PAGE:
The time is now for higher education Chief Financial Officers (CFOs) to step up and shine. College and university executives across institutions are making incredible strides to adapt to changing conditions, but CFOs face unique challenges.

Huge budget shortfalls from lost room, board, and auxiliary revenue streams require immediate attention, but financial challenges will continue into the next few budget cycles and require sophisticated plans for financial recovery. CFOs must employ leadership skills as well as financial management skills to help reshape their institutions’ objectives and strategies based on the “new normal.”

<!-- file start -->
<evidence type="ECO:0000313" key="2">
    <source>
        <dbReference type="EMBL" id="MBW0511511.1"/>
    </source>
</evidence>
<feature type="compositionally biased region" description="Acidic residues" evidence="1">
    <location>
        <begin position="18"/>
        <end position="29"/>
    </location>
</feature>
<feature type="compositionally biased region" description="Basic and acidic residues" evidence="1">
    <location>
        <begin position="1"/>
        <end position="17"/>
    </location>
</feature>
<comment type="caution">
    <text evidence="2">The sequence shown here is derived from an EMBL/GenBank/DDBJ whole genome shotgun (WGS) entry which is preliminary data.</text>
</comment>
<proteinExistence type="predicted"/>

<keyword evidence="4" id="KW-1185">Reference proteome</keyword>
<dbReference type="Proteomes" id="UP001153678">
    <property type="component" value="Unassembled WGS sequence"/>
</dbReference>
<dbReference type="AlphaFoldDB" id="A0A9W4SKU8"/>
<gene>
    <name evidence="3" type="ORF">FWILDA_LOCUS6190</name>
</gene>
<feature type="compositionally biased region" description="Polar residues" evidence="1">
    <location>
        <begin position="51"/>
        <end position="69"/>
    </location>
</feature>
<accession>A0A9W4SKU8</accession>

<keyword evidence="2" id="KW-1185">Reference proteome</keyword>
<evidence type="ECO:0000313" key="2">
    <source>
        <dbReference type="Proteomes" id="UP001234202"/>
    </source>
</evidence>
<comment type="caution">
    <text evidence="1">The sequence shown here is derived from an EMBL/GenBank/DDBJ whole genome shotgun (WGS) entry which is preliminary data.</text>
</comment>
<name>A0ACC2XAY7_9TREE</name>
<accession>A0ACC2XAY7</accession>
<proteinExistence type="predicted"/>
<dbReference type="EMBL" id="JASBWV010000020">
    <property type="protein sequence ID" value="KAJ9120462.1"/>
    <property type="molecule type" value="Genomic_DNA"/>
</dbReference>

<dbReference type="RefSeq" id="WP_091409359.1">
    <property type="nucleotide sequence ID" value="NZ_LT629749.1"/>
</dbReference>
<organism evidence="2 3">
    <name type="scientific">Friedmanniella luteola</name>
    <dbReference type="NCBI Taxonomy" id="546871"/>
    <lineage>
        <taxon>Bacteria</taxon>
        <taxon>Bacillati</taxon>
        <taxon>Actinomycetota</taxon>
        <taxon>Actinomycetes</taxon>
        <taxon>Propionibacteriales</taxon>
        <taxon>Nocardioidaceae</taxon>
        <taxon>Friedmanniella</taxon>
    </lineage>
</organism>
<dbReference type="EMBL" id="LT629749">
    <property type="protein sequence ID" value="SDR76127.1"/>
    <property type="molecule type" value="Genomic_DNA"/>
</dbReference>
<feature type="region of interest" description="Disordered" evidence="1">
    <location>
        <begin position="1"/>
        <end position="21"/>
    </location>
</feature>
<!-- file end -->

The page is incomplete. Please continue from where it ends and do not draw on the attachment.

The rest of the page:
Navigating colleges and universities through the now, near, and far of an industry forever changed by COVID-19 requires a new kind of financial leader. CFOs must be equally comfortable managing short-term finance operations issues, evolving and maximizing data to track and model financial impacts, and challenging their institutions’ strategies to reshape their future course. 

The following sections look first at CFOs’ evolving roles and responsibilities, and then the leadership qualities required to execute effectively on those responsibilities in these critical times.


Defining Roles and Responsibilities

Financial leaders cannot wait for the current uncertainty to clear before planning for the future. In this environment, a CFO must simultaneously play the very difficult roles demanded for the now, near, and far:


Now: Financial First Responder